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Showing posts from November, 2017

#NeedARedStamp

A few years ago there was a great Twitter hashtag #NeedARedStamp about errors that students continually make and how it would be easier to just stamp your usual response on their papers.  Check 'em out here!

I need a red stamp.  But not for kids' math papers.

Everybody and their cousin has tweeted the latest  (in this case NYTimes) opinion piece "Laptops are great. But not during a lecture or meeting" at me.  And quite frankly, I'm too busy doing real work to spend a lot of time on a response.  So I include below a response I wrote earlier this summer as part of a discussion on another professor that said the same thing. I think I buried the lede, so I've bolded it in this posting.

And I haven't even dug into the #digitalink possibilities that these professors ignore in their ham-fisted "device bad" response.

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[personal references omitted]

You’re likely speaking to the wrong group – I doubt that most of our pedagogies rely on the passive…

"Geez, it's so easy!" - Skype for Business for Education

I had a teacher message me on Monday saying that he was having a guest talk to his class from Bogotá, Colombia and what would be the best way to web-conference with her and record it?   The absolute easiest way for anybody to do that is with Skype4Business, a business-level version of Skype  -- it's surprising robust with weak internet connections and provides almost any option you'd expect for web-conferencing.  We have used it each summer to teach French and now Math to students around the world.
The result today ... he runs up and says "Geez, it's so easy!"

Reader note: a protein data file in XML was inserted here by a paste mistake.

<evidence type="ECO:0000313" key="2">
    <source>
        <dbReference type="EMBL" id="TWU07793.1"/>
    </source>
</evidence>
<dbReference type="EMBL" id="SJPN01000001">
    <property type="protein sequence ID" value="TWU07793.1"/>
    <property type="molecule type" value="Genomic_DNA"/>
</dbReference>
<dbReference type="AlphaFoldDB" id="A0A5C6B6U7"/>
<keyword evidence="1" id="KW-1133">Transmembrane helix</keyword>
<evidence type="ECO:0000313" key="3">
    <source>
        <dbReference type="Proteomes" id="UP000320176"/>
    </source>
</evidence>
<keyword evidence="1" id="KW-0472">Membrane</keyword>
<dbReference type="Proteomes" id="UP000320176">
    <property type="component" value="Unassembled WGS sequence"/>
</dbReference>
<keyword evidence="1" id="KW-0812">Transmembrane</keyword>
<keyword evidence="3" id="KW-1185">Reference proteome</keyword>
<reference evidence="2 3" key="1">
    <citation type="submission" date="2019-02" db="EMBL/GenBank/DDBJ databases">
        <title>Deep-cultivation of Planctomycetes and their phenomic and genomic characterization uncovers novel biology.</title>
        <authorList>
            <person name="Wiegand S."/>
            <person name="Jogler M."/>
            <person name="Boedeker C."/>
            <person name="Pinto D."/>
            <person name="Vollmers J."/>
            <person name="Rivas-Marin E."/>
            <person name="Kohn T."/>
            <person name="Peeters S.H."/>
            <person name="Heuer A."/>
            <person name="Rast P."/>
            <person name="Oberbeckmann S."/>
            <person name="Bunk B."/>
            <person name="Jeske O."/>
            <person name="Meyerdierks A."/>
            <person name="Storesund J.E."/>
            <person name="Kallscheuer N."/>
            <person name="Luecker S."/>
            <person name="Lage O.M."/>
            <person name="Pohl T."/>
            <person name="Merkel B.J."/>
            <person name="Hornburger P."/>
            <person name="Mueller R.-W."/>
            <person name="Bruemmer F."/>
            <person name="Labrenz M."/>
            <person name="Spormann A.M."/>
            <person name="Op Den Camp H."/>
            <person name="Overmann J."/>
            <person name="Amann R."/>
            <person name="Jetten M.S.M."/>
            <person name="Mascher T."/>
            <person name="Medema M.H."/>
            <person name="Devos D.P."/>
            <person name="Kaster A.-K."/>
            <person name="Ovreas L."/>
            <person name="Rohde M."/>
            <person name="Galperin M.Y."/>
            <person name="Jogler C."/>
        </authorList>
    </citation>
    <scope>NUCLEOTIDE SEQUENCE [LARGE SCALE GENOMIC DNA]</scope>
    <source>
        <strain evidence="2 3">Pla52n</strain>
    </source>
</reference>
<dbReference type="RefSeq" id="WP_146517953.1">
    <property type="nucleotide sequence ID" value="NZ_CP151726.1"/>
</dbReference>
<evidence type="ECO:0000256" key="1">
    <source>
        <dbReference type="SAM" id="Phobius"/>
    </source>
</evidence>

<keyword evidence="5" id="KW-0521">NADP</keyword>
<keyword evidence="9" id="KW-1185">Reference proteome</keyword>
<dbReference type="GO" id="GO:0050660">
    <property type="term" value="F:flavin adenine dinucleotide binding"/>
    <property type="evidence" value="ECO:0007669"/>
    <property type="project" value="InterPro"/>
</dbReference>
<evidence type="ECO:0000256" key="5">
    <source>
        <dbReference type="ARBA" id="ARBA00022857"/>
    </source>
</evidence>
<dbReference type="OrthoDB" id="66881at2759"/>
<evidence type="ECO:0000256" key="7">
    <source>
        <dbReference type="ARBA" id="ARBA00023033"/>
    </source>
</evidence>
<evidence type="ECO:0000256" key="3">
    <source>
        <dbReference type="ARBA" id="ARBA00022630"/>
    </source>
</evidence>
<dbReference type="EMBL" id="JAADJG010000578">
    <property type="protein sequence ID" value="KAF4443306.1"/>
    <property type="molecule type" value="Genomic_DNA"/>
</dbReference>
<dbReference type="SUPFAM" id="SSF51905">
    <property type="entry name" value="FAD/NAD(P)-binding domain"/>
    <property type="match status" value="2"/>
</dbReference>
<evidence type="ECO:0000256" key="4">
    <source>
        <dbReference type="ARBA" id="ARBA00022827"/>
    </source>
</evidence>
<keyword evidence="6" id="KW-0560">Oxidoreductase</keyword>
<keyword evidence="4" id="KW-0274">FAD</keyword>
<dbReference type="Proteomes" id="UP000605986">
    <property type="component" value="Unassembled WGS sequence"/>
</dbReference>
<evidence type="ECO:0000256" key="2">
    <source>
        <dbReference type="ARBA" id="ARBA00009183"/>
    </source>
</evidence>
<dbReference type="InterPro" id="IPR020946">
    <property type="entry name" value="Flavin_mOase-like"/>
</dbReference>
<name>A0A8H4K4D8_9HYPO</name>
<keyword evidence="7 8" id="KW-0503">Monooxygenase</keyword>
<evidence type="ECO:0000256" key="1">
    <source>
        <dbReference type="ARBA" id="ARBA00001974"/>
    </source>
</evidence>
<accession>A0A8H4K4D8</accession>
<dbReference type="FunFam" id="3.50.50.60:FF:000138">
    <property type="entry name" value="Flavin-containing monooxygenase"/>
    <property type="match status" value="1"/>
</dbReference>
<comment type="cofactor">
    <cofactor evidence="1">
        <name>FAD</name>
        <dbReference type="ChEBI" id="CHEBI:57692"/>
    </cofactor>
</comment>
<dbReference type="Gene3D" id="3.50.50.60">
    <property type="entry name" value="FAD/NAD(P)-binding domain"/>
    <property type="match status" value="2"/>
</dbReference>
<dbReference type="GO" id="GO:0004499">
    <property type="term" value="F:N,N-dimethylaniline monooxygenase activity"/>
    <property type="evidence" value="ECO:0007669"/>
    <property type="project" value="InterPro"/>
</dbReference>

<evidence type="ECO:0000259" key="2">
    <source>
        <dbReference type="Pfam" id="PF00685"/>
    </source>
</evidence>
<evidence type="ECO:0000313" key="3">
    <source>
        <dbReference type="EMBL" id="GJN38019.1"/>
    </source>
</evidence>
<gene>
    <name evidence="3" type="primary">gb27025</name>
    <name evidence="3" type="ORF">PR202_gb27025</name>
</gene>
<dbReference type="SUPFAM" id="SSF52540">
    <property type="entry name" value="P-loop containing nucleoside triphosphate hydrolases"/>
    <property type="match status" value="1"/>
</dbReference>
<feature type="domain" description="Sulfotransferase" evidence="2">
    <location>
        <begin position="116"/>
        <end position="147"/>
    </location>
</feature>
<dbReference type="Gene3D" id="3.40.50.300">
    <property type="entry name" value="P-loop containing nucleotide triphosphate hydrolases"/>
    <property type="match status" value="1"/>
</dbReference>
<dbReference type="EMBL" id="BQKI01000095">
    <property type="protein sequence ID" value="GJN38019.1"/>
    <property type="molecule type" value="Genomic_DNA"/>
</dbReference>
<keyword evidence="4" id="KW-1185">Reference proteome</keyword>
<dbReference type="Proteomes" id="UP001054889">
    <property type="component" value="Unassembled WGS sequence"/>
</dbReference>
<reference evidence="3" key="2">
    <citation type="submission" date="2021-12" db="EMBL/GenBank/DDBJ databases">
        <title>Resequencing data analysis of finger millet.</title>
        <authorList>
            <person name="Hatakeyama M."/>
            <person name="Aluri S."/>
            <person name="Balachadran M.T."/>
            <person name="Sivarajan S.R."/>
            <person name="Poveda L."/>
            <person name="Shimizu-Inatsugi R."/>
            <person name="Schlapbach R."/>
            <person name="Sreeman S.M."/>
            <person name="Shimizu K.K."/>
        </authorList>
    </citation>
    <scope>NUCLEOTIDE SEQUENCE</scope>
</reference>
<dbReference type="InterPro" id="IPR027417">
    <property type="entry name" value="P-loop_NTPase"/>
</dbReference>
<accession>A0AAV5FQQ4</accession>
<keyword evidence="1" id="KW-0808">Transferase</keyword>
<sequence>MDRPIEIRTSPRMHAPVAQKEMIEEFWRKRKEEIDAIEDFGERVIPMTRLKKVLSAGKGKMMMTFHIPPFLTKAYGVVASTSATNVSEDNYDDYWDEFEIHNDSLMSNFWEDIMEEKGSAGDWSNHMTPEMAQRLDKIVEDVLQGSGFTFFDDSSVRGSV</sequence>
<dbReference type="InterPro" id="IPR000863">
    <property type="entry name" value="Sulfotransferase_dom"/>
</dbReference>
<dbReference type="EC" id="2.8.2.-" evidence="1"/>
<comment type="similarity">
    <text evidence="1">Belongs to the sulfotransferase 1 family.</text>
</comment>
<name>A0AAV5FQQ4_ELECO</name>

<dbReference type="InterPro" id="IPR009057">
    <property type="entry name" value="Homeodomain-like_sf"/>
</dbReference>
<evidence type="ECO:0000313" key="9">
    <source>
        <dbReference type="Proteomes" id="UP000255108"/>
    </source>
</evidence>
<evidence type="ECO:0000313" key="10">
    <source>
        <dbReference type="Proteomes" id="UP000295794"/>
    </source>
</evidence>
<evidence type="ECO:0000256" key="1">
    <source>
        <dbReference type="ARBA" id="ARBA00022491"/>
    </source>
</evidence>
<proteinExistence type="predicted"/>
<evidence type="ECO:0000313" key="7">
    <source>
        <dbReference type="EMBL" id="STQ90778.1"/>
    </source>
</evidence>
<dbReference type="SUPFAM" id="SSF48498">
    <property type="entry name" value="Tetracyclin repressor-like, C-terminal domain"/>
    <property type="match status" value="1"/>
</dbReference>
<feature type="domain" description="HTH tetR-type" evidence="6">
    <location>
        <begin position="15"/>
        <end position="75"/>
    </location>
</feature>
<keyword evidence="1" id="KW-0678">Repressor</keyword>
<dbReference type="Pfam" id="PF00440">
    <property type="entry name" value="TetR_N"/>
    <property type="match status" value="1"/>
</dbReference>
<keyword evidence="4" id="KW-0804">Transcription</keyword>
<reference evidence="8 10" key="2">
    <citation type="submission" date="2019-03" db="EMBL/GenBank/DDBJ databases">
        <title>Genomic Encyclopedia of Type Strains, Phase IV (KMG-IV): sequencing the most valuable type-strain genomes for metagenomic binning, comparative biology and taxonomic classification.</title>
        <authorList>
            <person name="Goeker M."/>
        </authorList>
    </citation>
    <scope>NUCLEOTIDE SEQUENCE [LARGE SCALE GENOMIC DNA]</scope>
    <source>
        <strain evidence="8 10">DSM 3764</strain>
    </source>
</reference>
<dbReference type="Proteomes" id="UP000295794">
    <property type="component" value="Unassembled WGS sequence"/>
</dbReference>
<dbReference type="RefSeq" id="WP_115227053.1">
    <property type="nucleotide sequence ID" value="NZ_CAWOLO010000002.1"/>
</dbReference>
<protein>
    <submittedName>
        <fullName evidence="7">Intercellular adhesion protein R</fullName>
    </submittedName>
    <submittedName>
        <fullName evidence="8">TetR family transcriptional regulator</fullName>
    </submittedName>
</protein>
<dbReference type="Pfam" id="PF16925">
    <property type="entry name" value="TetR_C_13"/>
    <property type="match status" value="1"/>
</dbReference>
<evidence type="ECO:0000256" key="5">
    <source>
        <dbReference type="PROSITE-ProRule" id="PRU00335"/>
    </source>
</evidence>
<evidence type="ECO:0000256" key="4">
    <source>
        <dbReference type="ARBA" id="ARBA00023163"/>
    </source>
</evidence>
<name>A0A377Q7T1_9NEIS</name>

Office365 -- the Microsoft productivity infrastructure -- is free to schools, and Skype4Business (Skype4B) is included in that, Don't worry about the "business" nomenclature... it's got the teaching add-ins you'd expect like screensharing, attachments, colalborative Word/OneNotes, quizzes/surveys all built-in.
Here's the guide I gave him: 1) Head on over to Office365 -- http://por…

BYOD. It's not about the device until it's the device.

I had a great conversation today with a tech director who was asking how we dealt with our 1:1 program and what my thoughts were on BYOD.  So I thought I write my thoughts down here as well.
We have been 1:1 since 1998 - now, I didn't start at Appleby until 2001 but all my previous schools since 1996 were 1:1 so I consider it a continuous experience.  We cycle our devices every two years; we considered moving to a 3-year-cycle but our devices get so much use that they begin to display signs of extreme use by the end of the 2nd year that it seems to be a trade off of keeping them serviced versus a new device.
When we sit down to think about the new device, we do debate, "Should we go BYOD?" and both the IT side and the Classroom side bring forth arguments. Invariably we realize we can't go BYOD without damaging what happens in the classroom.
We use our devices essentially every minute of the academic day, and then whenever we do work outside of class.  All, and I mean…

Write anywhere

As folks know, I'm a big fan of #digitalink -- as a math teacher, as an aspiring creative person, I always want to scribble. I write on everything at home, and always have.  The back of envelopes (when people use to send them), post-it notes, boxes... I scribble everywhere.  I also doodle a lot when I'm bored. Lots of geometric figures, fractals and attempts at people.
But it's also math -- math is drawing, sketching, inking the patterns & graphs we ask them to provide the algebra for.  And algebra! Lord, the notations.
That's why, when we were rebuilding our classrooms and someone asked me my opinion, I asked specifically for desks that would allow whiteboard markers.  And it's been great!  My students aren't encumbered by the limits of paper or the laptop's screen and they don't have to go up to the board to collaborate.  They use the desk-top and a whiteboard marker.  In this digital age, they then use the Office Lens app on their phones to push…

Web Content into OneNote

Getting content into OneNote is incredibly easy ... since every page acts like a clipboard, just drag&drop or use the INSERT ribbon.
You can use the smartphone app OfficeLens (which takes pictures of "real" content, cleans it up, and pushes it right into OneNote) or you can use the WebClipper -- a browser add-in for Edge, Chrome & Firefox on Win/Mac devices which captures any webpage, cleans it up, and pushes it right into OneNote. Both are amazing tools ... but there's more than one way to skin a cat!